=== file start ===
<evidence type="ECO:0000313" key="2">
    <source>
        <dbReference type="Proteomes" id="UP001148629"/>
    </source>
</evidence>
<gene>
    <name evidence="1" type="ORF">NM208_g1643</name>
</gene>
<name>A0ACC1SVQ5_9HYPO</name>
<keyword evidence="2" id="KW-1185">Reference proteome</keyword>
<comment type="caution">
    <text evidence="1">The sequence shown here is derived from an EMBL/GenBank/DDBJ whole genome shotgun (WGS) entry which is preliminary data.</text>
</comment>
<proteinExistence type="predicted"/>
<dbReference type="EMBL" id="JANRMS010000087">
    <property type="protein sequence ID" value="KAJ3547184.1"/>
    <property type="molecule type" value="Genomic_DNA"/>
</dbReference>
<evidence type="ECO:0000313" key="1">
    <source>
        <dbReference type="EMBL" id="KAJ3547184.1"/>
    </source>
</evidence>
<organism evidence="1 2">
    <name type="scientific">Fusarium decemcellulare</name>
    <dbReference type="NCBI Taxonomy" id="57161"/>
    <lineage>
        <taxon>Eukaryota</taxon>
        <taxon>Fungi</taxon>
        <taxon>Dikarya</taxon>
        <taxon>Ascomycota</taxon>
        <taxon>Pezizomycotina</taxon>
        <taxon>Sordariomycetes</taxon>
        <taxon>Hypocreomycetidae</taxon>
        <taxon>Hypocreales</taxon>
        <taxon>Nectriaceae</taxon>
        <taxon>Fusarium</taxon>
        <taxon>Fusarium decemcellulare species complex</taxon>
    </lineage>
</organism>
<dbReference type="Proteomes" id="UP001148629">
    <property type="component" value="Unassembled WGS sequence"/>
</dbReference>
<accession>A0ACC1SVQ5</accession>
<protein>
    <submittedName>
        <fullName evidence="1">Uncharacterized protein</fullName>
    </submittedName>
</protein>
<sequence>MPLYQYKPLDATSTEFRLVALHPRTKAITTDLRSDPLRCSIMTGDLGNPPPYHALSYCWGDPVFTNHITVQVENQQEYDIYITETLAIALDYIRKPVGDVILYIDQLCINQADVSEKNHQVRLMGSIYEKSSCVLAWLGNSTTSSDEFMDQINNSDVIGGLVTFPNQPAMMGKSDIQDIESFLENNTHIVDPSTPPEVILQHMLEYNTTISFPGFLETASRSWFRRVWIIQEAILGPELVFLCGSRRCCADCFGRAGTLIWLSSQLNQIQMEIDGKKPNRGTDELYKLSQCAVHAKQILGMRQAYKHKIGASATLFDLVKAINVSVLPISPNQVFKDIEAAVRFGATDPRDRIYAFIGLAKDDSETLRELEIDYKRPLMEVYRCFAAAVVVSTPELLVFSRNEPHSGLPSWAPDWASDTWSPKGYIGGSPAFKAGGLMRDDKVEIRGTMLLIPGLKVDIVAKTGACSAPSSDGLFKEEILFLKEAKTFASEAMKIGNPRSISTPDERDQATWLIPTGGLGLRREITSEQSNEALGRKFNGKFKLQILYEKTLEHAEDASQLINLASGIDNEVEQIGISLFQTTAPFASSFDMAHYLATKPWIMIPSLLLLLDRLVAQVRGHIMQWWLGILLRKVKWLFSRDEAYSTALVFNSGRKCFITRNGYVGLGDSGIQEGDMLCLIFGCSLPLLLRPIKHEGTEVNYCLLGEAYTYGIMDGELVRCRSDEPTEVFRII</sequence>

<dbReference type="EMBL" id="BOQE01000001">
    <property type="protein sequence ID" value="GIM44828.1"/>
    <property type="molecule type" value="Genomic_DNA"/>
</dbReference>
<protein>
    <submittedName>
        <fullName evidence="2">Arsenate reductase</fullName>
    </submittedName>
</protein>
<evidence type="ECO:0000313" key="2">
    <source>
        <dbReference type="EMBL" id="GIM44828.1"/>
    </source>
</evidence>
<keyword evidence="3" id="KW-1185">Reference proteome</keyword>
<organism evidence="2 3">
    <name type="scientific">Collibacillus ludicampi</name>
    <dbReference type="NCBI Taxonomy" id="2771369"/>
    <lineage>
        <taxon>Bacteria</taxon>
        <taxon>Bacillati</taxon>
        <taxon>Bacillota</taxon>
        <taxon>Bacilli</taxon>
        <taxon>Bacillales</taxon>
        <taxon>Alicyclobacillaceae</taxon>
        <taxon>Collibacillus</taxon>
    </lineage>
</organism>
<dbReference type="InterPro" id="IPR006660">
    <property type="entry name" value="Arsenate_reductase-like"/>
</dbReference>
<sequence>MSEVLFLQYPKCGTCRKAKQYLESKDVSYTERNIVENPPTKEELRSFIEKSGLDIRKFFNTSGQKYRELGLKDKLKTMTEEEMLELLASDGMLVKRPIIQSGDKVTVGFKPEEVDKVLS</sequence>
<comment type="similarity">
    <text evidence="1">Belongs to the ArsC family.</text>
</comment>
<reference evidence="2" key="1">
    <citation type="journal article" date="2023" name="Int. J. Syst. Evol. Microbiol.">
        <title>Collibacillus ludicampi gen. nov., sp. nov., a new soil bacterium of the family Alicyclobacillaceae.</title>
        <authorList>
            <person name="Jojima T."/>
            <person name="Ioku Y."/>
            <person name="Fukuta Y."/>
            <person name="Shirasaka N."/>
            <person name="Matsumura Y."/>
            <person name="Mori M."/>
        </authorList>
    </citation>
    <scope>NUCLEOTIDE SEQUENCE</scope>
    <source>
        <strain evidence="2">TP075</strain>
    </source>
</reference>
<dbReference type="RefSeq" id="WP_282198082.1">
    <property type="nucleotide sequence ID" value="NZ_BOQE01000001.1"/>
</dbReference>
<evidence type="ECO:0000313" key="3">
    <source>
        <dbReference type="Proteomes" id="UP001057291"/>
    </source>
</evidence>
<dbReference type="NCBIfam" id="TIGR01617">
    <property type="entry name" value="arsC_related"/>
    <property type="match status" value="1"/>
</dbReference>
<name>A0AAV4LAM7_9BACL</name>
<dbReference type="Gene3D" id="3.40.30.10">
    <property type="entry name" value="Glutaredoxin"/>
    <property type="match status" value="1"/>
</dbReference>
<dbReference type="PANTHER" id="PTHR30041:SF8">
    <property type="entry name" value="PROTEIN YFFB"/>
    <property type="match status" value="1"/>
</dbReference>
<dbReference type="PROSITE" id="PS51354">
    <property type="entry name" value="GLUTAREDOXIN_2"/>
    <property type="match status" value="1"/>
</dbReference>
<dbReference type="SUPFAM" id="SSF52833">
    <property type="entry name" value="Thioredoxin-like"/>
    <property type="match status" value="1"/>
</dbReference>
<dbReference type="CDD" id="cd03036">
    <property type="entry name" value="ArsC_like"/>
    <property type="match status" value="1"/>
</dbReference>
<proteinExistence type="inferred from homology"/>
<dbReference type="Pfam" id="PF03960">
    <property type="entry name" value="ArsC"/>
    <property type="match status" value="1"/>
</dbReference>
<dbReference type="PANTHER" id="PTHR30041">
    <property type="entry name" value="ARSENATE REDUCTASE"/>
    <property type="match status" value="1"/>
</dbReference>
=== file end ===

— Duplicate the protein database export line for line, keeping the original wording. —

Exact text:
<evidence type="ECO:0000313" key="2">
    <source>
        <dbReference type="Proteomes" id="UP001148629"/>
    </source>
</evidence>
<gene>
    <name evidence="1" type="ORF">NM208_g1643</name>
</gene>
<name>A0ACC1SVQ5_9HYPO</name>
<keyword evidence="2" id="KW-1185">Reference proteome</keyword>
<comment type="caution">
    <text evidence="1">The sequence shown here is derived from an EMBL/GenBank/DDBJ whole genome shotgun (WGS) entry which is preliminary data.</text>
</comment>
<proteinExistence type="predicted"/>
<dbReference type="EMBL" id="JANRMS010000087">
    <property type="protein sequence ID" value="KAJ3547184.1"/>
    <property type="molecule type" value="Genomic_DNA"/>
</dbReference>
<evidence type="ECO:0000313" key="1">
    <source>
        <dbReference type="EMBL" id="KAJ3547184.1"/>
    </source>
</evidence>
<organism evidence="1 2">
    <name type="scientific">Fusarium decemcellulare</name>
    <dbReference type="NCBI Taxonomy" id="57161"/>
    <lineage>
        <taxon>Eukaryota</taxon>
        <taxon>Fungi</taxon>
        <taxon>Dikarya</taxon>
        <taxon>Ascomycota</taxon>
        <taxon>Pezizomycotina</taxon>
        <taxon>Sordariomycetes</taxon>
        <taxon>Hypocreomycetidae</taxon>
        <taxon>Hypocreales</taxon>
        <taxon>Nectriaceae</taxon>
        <taxon>Fusarium</taxon>
        <taxon>Fusarium decemcellulare species complex</taxon>
    </lineage>
</organism>
<dbReference type="Proteomes" id="UP001148629">
    <property type="component" value="Unassembled WGS sequence"/>
</dbReference>
<accession>A0ACC1SVQ5</accession>
<protein>
    <submittedName>
        <fullName evidence="1">Uncharacterized protein</fullName>
    </submittedName>
</protein>
<sequence>MPLYQYKPLDATSTEFRLVALHPRTKAITTDLRSDPLRCSIMTGDLGNPPPYHALSYCWGDPVFTNHITVQVENQQEYDIYITETLAIALDYIRKPVGDVILYIDQLCINQADVSEKNHQVRLMGSIYEKSSCVLAWLGNSTTSSDEFMDQINNSDVIGGLVTFPNQPAMMGKSDIQDIESFLENNTHIVDPSTPPEVILQHMLEYNTTISFPGFLETASRSWFRRVWIIQEAILGPELVFLCGSRRCCADCFGRAGTLIWLSSQLNQIQMEIDGKKPNRGTDELYKLSQCAVHAKQILGMRQAYKHKIGASATLFDLVKAINVSVLPISPNQVFKDIEAAVRFGATDPRDRIYAFIGLAKDDSETLRELEIDYKRPLMEVYRCFAAAVVVSTPELLVFSRNEPHSGLPSWAPDWASDTWSPKGYIGGSPAFKAGGLMRDDKVEIRGTMLLIPGLKVDIVAKTGACSAPSSDGLFKEEILFLKEAKTFASEAMKIGNPRSISTPDERDQATWLIPTGGLGLRREITSEQSNEALGRKFNGKFKLQILYEKTLEHAEDASQLINLASGIDNEVEQIGISLFQTTAPFASSFDMAHYLATKPWIMIPSLLLLLDRLVAQVRGHIMQWWLGILLRKVKWLFSRDEAYSTALVFNSGRKCFITRNGYVGLGDSGIQEGDMLCLIFGCSLPLLLRPIKHEGTEVNYCLLGEAYTYGIMDGELVRCRSDEPTEVFRII</sequence>

<dbReference type="EMBL" id="BOQE01000001">
    <property type="protein sequence ID" value="GIM44828.1"/>
    <property type="molecule type" value="Genomic_DNA"/>
</dbReference>
<protein>
    <submittedName>
        <fullName evidence="2">Arsenate reductase</fullName>
    </submittedName>
</protein>
<evidence type="ECO:0000313" key="2">
    <source>
        <dbReference type="EMBL" id="GIM44828.1"/>
    </source>
</evidence>
<keyword evidence="3" id="KW-1185">Reference proteome</keyword>
<organism evidence="2 3">
    <name type="scientific">Collibacillus ludicampi</name>
    <dbReference type="NCBI Taxonomy" id="2771369"/>
    <lineage>
        <taxon>Bacteria</taxon>
        <taxon>Bacillati</taxon>
        <taxon>Bacillota</taxon>
        <taxon>Bacilli</taxon>
        <taxon>Bacillales</taxon>
        <taxon>Alicyclobacillaceae</taxon>
        <taxon>Collibacillus</taxon>
    </lineage>
</organism>
<dbReference type="InterPro" id="IPR006660">
    <property type="entry name" value="Arsenate_reductase-like"/>
</dbReference>
<sequence>MSEVLFLQYPKCGTCRKAKQYLESKDVSYTERNIVENPPTKEELRSFIEKSGLDIRKFFNTSGQKYRELGLKDKLKTMTEEEMLELLASDGMLVKRPIIQSGDKVTVGFKPEEVDKVLS</sequence>
<comment type="similarity">
    <text evidence="1">Belongs to the ArsC family.</text>
</comment>
<reference evidence="2" key="1">
    <citation type="journal article" date="2023" name="Int. J. Syst. Evol. Microbiol.">
        <title>Collibacillus ludicampi gen. nov., sp. nov., a new soil bacterium of the family Alicyclobacillaceae.</title>
        <authorList>
            <person name="Jojima T."/>
            <person name="Ioku Y."/>
            <person name="Fukuta Y."/>
            <person name="Shirasaka N."/>
            <person name="Matsumura Y."/>
            <person name="Mori M."/>
        </authorList>
    </citation>
    <scope>NUCLEOTIDE SEQUENCE</scope>
    <source>
        <strain evidence="2">TP075</strain>
    </source>
</reference>
<dbReference type="RefSeq" id="WP_282198082.1">
    <property type="nucleotide sequence ID" value="NZ_BOQE01000001.1"/>
</dbReference>
<evidence type="ECO:0000313" key="3">
    <source>
        <dbReference type="Proteomes" id="UP001057291"/>
    </source>
</evidence>
<dbReference type="NCBIfam" id="TIGR01617">
    <property type="entry name" value="arsC_related"/>
    <property type="match status" value="1"/>
</dbReference>
<name>A0AAV4LAM7_9BACL</name>
<dbReference type="Gene3D" id="3.40.30.10">
    <property type="entry name" value="Glutaredoxin"/>
    <property type="match status" value="1"/>
</dbReference>
<dbReference type="PANTHER" id="PTHR30041:SF8">
    <property type="entry name" value="PROTEIN YFFB"/>
    <property type="match status" value="1"/>
</dbReference>
<dbReference type="PROSITE" id="PS51354">
    <property type="entry name" value="GLUTAREDOXIN_2"/>
    <property type="match status" value="1"/>
</dbReference>
<dbReference type="SUPFAM" id="SSF52833">
    <property type="entry name" value="Thioredoxin-like"/>
    <property type="match status" value="1"/>
</dbReference>
<dbReference type="CDD" id="cd03036">
    <property type="entry name" value="ArsC_like"/>
    <property type="match status" value="1"/>
</dbReference>
<proteinExistence type="inferred from homology"/>
<dbReference type="Pfam" id="PF03960">
    <property type="entry name" value="ArsC"/>
    <property type="match status" value="1"/>
</dbReference>
<dbReference type="PANTHER" id="PTHR30041">
    <property type="entry name" value="ARSENATE REDUCTASE"/>
    <property type="match status" value="1"/>
</dbReference>